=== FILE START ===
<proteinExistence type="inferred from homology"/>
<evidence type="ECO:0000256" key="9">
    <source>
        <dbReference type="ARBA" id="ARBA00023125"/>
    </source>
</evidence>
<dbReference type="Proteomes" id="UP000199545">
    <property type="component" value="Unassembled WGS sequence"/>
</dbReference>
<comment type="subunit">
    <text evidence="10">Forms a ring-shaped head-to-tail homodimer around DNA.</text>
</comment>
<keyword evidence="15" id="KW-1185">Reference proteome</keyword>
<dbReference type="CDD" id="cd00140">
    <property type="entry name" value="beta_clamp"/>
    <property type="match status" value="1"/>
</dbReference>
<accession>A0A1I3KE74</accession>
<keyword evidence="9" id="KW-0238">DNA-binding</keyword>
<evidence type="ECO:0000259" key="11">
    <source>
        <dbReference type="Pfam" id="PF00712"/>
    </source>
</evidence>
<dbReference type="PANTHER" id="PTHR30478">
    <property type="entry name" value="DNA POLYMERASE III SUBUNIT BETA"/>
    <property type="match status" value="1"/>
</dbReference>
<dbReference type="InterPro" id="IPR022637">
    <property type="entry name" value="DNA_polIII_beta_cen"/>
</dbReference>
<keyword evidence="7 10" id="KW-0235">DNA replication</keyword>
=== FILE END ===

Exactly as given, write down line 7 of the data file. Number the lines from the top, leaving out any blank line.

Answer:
<dbReference type="Proteomes" id="UP000199545">